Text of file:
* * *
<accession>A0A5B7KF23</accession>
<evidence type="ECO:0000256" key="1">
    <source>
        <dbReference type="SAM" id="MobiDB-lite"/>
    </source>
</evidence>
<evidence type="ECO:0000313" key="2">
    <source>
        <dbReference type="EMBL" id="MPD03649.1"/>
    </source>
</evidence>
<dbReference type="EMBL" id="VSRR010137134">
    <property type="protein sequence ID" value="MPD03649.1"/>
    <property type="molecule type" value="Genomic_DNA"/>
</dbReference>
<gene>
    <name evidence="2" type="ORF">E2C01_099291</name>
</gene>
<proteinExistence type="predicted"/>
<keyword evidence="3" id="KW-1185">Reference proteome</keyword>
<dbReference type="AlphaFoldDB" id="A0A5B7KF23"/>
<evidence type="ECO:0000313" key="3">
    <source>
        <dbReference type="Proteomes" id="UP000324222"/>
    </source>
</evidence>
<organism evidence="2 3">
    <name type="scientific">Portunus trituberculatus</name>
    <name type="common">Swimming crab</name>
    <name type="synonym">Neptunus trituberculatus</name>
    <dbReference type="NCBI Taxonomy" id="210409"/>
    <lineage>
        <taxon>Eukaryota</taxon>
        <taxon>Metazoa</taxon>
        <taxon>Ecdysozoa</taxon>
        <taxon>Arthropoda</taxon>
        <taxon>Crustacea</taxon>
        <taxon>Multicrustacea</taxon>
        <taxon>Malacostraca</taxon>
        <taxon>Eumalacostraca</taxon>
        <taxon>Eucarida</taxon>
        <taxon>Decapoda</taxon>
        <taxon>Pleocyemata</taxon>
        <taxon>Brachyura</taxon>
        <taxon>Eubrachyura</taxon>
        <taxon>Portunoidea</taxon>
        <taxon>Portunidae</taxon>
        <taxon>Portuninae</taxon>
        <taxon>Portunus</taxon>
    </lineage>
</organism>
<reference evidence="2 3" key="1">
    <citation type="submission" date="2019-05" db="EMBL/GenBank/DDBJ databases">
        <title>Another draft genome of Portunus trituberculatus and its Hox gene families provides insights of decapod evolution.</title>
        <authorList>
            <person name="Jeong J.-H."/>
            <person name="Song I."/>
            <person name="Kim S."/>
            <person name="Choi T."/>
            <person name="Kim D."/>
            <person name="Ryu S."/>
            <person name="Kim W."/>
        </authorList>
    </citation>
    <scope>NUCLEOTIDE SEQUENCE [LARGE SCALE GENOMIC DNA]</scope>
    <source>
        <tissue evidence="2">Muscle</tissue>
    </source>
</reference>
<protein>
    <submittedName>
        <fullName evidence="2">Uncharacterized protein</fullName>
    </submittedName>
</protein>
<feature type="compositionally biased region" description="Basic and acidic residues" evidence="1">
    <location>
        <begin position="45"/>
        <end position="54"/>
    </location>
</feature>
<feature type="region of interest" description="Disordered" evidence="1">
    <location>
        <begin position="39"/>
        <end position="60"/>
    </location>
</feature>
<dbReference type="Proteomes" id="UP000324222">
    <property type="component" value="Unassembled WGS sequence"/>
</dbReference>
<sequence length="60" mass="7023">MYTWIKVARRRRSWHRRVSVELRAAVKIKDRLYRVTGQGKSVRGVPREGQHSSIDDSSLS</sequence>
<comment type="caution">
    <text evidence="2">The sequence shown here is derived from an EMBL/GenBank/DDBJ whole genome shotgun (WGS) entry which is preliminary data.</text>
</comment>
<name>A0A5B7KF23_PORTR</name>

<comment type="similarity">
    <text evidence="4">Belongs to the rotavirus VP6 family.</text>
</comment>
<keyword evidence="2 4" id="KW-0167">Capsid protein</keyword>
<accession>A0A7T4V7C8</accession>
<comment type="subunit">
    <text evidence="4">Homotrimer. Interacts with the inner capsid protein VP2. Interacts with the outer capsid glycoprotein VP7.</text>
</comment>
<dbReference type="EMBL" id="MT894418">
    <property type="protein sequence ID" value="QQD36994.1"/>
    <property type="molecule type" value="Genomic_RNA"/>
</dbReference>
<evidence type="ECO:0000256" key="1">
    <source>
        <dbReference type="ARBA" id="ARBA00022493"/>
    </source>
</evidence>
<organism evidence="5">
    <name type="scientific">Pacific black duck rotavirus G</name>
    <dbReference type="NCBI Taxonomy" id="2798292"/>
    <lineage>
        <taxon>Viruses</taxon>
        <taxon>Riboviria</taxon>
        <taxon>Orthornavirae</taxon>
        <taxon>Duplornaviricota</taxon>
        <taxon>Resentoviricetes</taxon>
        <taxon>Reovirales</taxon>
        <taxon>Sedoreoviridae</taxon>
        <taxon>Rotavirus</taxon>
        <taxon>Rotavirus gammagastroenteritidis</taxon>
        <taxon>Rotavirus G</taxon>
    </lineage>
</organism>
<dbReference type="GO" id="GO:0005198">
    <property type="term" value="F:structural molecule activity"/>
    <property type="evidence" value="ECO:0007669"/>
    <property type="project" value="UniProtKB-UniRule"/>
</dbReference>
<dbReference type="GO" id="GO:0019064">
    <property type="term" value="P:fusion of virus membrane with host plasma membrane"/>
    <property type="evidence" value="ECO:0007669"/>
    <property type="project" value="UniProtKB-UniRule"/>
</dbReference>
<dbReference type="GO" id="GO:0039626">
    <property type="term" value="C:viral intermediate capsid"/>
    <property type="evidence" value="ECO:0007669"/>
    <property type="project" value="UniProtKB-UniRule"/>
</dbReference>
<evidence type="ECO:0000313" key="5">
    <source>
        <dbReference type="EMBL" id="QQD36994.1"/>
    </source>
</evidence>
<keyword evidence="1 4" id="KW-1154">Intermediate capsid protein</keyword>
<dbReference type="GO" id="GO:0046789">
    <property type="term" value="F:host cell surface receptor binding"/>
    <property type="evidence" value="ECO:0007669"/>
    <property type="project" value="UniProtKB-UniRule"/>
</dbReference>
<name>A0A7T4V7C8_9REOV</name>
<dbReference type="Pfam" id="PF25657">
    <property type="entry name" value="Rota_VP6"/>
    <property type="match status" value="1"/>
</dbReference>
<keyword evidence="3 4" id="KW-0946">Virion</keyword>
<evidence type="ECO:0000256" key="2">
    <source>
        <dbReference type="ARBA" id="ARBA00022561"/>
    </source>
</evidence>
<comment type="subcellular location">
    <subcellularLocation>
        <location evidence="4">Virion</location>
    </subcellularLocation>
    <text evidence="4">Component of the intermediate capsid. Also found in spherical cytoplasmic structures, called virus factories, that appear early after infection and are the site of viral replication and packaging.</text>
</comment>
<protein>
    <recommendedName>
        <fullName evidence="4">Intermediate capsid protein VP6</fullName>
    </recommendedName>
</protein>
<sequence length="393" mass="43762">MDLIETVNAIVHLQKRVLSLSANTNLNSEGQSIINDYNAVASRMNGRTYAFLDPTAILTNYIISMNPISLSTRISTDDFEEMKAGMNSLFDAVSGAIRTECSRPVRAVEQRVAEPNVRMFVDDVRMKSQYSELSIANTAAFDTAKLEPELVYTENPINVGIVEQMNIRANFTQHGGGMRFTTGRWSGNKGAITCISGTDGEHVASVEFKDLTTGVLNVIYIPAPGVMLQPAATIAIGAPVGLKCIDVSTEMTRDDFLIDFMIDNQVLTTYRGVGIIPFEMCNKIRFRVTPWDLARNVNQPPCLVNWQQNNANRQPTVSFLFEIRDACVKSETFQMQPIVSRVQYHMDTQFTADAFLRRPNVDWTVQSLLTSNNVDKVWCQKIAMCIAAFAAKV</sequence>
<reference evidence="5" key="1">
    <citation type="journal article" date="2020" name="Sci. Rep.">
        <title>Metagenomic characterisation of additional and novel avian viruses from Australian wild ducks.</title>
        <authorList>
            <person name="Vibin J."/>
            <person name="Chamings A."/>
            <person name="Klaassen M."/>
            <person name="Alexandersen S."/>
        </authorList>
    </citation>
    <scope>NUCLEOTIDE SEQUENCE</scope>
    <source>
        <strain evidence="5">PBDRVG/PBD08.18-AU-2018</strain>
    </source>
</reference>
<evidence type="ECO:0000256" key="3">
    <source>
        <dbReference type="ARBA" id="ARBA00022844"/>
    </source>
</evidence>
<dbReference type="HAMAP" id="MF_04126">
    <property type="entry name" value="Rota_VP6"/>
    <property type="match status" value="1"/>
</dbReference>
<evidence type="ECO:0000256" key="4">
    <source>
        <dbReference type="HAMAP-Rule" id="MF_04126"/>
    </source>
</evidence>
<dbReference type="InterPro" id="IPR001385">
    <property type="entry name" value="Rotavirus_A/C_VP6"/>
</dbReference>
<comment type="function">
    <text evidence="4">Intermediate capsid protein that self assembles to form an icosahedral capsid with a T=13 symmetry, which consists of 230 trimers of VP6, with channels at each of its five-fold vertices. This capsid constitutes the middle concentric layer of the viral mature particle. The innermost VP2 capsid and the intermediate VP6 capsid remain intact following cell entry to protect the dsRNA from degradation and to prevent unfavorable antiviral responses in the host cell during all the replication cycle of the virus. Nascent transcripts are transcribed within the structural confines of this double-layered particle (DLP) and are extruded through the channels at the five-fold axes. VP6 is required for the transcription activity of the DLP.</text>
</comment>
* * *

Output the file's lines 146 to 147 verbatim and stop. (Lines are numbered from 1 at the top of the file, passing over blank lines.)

    </source>
</evidence>